Feb 032015
 February 3, 2015  Posted by on February 3, 2015 Uncategorized  Add comments

When was the last time your group sat down to discuss how you are doing – in terms of your working together?

I recently helped a client group have that conversation and it quickly became clear that some things weren’t going well. Yet folks were holding in their frustrations and not talking about what was getting in their way.

As I led an inquiry, they were able to talk about some troublesome habits that had developed that were causing difficulties. This was happening just as new opportunities kept adding on expectations and the pace had been accelerating. On top of that, there were some personnel changes that slowed things down while folks got up to speed.

It can be hard to bring up things that aren’t going well. I find that’s especially true in groups like this client where people genuinely like and respect each other immensely. No one wants to create hard feelings or be seen as griping or criticizing. Yet it’s inevitable that people’s differing needs and perspectives will sometimes lead to dislocations and dysfunctions. Not addressing them can lead to serious problems.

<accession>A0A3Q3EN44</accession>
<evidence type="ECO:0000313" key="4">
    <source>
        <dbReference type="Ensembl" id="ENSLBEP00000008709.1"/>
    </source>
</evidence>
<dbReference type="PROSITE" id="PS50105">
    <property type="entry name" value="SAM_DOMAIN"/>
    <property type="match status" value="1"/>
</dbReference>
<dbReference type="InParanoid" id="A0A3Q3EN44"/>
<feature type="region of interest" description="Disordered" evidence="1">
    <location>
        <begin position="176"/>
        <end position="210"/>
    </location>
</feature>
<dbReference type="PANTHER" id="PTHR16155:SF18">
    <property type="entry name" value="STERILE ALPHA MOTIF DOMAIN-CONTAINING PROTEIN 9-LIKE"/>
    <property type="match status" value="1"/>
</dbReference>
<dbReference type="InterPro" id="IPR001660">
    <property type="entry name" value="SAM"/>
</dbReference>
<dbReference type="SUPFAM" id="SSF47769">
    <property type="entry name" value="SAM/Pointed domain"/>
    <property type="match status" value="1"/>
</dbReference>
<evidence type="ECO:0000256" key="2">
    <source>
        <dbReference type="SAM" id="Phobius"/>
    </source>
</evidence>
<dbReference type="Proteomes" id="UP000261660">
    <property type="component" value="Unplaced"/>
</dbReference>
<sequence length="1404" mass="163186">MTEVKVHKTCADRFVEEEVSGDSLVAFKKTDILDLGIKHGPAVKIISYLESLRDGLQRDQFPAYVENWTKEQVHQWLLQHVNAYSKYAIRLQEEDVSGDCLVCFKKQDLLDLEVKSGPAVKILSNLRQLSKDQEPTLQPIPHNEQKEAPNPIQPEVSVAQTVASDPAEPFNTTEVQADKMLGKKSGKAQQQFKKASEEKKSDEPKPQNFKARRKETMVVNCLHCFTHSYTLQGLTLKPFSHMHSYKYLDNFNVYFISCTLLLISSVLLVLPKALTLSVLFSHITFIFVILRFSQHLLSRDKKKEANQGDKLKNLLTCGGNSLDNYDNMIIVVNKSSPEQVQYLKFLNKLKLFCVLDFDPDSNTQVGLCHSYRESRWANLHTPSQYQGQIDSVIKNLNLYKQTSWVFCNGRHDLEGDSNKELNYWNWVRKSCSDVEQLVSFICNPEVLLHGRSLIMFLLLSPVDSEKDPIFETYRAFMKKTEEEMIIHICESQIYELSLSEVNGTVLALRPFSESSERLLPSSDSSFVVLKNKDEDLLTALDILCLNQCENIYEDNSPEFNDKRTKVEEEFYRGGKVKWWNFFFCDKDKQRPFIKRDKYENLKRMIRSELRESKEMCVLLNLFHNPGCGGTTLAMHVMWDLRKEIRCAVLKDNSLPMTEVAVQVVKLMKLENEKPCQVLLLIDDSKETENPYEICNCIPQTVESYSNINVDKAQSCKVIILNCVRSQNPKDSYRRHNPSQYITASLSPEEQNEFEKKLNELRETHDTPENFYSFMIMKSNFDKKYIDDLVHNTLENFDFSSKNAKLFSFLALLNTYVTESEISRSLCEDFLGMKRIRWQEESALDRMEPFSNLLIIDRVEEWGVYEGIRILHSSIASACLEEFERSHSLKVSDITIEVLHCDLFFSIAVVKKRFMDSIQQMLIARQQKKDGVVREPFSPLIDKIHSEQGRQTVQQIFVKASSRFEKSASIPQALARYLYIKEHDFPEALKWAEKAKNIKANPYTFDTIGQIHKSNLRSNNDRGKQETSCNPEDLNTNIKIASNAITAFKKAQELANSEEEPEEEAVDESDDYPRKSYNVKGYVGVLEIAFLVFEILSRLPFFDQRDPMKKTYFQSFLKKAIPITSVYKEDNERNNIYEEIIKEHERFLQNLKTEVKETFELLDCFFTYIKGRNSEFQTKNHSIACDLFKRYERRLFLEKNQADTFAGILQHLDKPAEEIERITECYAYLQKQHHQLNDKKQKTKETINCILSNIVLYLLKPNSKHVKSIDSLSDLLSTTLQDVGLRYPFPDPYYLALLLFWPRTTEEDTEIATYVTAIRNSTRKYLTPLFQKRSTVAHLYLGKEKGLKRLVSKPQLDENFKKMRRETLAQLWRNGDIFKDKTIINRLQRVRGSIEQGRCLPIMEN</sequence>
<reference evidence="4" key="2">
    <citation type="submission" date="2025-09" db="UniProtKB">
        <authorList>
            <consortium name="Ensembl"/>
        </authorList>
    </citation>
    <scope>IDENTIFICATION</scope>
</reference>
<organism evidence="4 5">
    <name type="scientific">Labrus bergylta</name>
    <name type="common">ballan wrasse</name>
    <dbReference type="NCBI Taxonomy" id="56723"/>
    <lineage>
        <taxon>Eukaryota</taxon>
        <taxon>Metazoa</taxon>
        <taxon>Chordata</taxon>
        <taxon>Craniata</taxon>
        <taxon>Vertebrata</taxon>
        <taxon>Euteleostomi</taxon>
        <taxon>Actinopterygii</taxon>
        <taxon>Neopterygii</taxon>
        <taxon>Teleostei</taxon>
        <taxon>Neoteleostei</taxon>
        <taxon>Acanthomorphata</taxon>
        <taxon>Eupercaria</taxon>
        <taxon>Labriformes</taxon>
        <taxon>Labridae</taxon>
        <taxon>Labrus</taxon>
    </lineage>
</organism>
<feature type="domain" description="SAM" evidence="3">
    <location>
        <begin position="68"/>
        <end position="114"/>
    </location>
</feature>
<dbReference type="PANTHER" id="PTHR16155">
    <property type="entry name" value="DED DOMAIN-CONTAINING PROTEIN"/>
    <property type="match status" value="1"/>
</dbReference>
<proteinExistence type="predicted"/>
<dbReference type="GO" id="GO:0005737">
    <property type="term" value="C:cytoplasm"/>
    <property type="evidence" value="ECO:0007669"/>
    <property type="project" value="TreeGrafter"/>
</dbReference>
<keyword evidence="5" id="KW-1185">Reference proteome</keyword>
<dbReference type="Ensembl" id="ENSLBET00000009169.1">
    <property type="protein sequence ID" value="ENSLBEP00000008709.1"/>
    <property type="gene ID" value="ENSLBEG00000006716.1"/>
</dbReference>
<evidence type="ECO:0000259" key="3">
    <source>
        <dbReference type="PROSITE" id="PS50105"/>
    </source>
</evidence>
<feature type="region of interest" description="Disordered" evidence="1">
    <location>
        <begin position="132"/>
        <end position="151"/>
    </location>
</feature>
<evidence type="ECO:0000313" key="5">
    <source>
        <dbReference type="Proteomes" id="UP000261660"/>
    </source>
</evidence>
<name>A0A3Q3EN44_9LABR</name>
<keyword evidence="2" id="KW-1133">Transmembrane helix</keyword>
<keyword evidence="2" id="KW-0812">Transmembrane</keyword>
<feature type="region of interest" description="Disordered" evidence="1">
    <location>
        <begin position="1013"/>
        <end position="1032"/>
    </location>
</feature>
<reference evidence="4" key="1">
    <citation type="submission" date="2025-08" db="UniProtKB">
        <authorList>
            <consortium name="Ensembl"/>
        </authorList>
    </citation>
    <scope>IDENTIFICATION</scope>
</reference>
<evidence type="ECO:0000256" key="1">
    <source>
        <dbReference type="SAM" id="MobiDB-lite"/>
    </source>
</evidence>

The best way that I’ve come up with to avoid that risk is to have a standing agreement to talk openly about how things are going – and do so explicitly in terms of your inspiration and agreements.

With this client, I proposed a judgment free learning conversation so everyone could talk freely in terms of (one of my favorite concepts) "workability." It was when I proposed the context for an open assessment about what was working – and what wasn’t – that folks felt comfortable raising their issues. Talking about workability helps to stay out of notions of "right and "wrong" ways to do things and keep things from getting overly personalized which just leads to defensiveness.

This group’s conversation ended with a great deal of clarity, relief at not having to hold everything in and try to solve it alone, and specific plans for how to move things into greater "workability."

This is the practice I call Renewal in Group Alchemy. I recommend you set an agreement in your group for a routine schedule for this kind of learning conversations.

Knowing there’s a special place and time in the group to raise concerns and make requests for how to get things done will help everyone stay inspired and committed to your workability.

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